Somwhere along the line these guys and their Dumbya leader have gotten pretend game-playing and real-life confused. (Although certainly this tendency among men hungry for power is not new. I just finished Poisonwood Bible, which reflects all too painfully how most of us have to live our lives staying out of the range of influence of those kinds of evil male-dominated machinations.)
It’s time to hook these infantile guys up to a VR Sim Planet game and let them play out their fantasies of power and persecution to their dark hearts’ content. Then maybe the rest of us can find a way to work together to make the real world the kind of place in which our grandchildren can thrive. Feh on them all!
Sisterhood and wisecracks: That’s how Joanne Weintraub of Milwaukee’s Journal Sentinal describes my favorite sitcom of all times, Designing Women. (Well, maybe after Northern Exposure, which made me laugh out loud too, but for different reasons.)
I couldn’t resist tuning into parts of the Designing Women reunion show that aired tonight, and I hooted and hollered at the old clips all over again and cheered on Dixie Carter as her character launched into her clever and clipped diatribes about the nonsense that women not-so-patiently put up with, particularly from men.
Its characters talked about things real women talk about, from politics to pantyhose. There’s a clip from an episode where Mary Jo (Potts) deliberates getting implants that may be both the funniest and most honest discussion a TV character has ever had about breasts. (from Weintraub’s article)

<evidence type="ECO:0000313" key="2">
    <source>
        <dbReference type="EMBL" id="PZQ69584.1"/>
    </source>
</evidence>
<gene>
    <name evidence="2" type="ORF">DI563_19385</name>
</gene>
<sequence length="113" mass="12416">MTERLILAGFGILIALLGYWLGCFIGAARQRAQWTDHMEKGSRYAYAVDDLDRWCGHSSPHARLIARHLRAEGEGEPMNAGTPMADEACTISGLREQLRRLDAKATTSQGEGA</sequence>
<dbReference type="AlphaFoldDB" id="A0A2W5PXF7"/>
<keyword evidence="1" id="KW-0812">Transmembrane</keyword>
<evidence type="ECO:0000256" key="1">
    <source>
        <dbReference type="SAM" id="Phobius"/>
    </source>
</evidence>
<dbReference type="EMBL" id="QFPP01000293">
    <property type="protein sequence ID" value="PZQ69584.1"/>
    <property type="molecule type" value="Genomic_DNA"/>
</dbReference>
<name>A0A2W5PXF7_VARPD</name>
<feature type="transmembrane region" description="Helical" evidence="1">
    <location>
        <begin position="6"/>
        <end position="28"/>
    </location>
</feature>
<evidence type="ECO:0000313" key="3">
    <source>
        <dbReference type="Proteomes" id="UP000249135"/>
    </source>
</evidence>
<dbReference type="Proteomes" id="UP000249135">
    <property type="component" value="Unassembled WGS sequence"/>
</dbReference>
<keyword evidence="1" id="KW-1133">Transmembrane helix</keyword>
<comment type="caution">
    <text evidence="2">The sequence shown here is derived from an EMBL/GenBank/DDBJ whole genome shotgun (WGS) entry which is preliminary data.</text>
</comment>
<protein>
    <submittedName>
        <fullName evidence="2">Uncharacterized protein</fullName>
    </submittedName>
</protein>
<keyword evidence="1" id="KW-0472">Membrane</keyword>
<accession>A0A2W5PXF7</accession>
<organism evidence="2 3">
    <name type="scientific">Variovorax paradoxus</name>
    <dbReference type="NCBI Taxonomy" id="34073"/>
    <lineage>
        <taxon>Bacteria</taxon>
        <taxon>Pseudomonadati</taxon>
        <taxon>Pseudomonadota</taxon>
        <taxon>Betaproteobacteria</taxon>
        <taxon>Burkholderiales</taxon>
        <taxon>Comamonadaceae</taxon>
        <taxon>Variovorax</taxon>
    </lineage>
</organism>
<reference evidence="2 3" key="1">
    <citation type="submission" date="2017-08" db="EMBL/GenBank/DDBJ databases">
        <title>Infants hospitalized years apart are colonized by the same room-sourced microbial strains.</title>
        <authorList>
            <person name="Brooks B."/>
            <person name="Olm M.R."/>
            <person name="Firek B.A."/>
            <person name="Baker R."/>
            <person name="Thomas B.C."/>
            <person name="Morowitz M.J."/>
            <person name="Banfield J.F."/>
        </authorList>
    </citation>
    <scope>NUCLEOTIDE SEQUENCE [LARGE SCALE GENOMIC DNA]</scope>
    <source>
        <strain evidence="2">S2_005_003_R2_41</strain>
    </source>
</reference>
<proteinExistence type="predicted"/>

Small-chested Mary Jo carries on about how powerful she feels with bigger (temporary) breasts. If she were a “D,” she muses, she’d probably punch someone out. And her descriptions of how differently men treat her and her bigger breasts are as hilarious as they are unfortunately realistically accurate.
I think I’ve seen every episode more than twice since they started airing in 1986 and moved into re-runs in the early 90s. The characters are feisty and fallible, smart and sexy. They are not girls. They are women. They like themselves, they like each other, they like men, and they like to laugh at their own human foibles.
Hot, sexy, strong, femine, feminist W-O-M-E-N.
Every so often, I start seeing the numbers 11:11. What’s really spooky is that I’m not the only one.
It started several years ago, and I wrote about it somewhere on my old weblog but I can’t seem to locate the post. It started with purchases that totaled $11.11. Or change from purchases. Then, it seemed like every time I looked at a digital clock, it said 11:11. I go through spurts like that every once in a while.
It’s happening again. At least with the clocks — in my car, my bedroom, the VCR. I understand that it’s likely that somewhere in my subconscious I’m telling myself to look at a clock when I sense it’s that time. But that doesn’t explain why it only happens every so often, with no logical reason why it should start again.